• When I saw that sentence I thought, “since when has the Catholic Church ever had any moral authority?” The hierarchy has been corrupt since its inception. Murdering so-called “heretics,” popes going to war, priests raping nuns and altar boys, the Crusades, anti-semitism, gynocide with the witch burnings, inquisitions, opposing science, not allowing women to be priests, opposing the distribution of condoms in AIDS-wracked nations, on and on and on. 

  • Anonymous

    An ad hominem argument is only fallacious if it’s unrelated to the topic. While I’m sure we could argue the relevance of “old,” the “man” part is certain on-point.

    Hehehe, I said “man part.” /beavis

  •  I’m not sure I can even parse this.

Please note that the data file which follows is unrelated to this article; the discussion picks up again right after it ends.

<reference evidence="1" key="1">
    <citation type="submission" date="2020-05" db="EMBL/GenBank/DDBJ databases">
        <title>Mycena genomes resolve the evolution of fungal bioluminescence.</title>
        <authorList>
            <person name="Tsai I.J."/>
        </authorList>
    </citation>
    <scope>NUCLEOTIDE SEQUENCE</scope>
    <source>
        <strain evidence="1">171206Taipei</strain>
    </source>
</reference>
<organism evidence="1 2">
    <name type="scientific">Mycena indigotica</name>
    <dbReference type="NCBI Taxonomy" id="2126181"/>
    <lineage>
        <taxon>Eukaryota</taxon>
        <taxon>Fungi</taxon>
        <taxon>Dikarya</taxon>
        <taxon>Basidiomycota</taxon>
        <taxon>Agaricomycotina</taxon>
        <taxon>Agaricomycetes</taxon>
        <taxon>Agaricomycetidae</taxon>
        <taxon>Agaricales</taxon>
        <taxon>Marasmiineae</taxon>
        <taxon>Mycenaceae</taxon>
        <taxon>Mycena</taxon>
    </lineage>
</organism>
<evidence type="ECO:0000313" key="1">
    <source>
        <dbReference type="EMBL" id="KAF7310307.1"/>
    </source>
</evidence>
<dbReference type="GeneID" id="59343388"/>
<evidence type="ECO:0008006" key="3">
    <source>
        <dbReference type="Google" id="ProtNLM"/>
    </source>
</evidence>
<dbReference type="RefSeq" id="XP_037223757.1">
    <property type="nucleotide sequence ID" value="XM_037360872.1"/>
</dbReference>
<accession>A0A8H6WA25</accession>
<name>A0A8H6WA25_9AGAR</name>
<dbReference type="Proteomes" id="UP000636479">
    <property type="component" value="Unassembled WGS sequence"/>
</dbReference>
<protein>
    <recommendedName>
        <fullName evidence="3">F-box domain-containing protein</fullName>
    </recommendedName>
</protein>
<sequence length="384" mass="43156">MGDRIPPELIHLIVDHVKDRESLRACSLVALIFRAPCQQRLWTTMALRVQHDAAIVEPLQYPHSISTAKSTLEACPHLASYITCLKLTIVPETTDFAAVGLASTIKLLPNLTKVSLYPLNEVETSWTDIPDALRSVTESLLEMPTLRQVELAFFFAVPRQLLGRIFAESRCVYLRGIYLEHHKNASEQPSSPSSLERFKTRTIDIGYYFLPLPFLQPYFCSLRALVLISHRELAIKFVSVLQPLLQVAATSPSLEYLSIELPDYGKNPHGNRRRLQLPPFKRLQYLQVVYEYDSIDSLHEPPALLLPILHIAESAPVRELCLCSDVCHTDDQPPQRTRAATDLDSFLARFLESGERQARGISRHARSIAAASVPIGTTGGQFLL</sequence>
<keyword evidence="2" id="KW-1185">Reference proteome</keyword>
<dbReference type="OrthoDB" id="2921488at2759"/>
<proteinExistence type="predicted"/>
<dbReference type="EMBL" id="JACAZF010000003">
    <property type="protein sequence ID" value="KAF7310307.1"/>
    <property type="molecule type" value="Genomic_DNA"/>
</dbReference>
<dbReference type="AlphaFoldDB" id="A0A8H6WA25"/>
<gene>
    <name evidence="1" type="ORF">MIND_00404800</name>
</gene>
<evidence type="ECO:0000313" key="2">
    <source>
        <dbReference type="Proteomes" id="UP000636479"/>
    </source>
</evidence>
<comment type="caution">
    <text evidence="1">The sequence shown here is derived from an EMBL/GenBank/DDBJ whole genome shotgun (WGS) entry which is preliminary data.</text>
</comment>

But it’s worth pointing out that the “filth of their fornications” is less the issue than the lack of unencumbered adult consent involved.

    Your… poetry… rather glosses over this point.

  • Aguilaoro88

    It’s not in reference to their evil deeds with children, but rather to the illicit cooperation between their authorities and the legitimate powers in this country, ie elected officials.

    Took me like 4 sweeps to figure it out, though, and I’m usually pretty quick with this stuff.

  • Katie

     To be totally fair, witch burning was a Protestant thing.

  • ako

    I’m pretty sure it’s a metaphor (a slightly confusing one, since the crimes involved literal sexual acts as well). 

    Still, it’s telling that calling the Catholic Church the Whore of Babylon can sound like sugarcoating its actual crimes.

  • Here’s a quote from Wikipedia: “In 1484 Pope Innocent VIII issued Summis desiderantes affectibus, a Papal bull authorizing two inquisitors, Kramer and Sprenger, to systemize the persecution of witches. As a result, the notorious Malleus Maleficarum was published in 1487, at the very end of the medieval period, ushering in the period of witch hunts in Early Modern Europe which would last for the following two centuries.”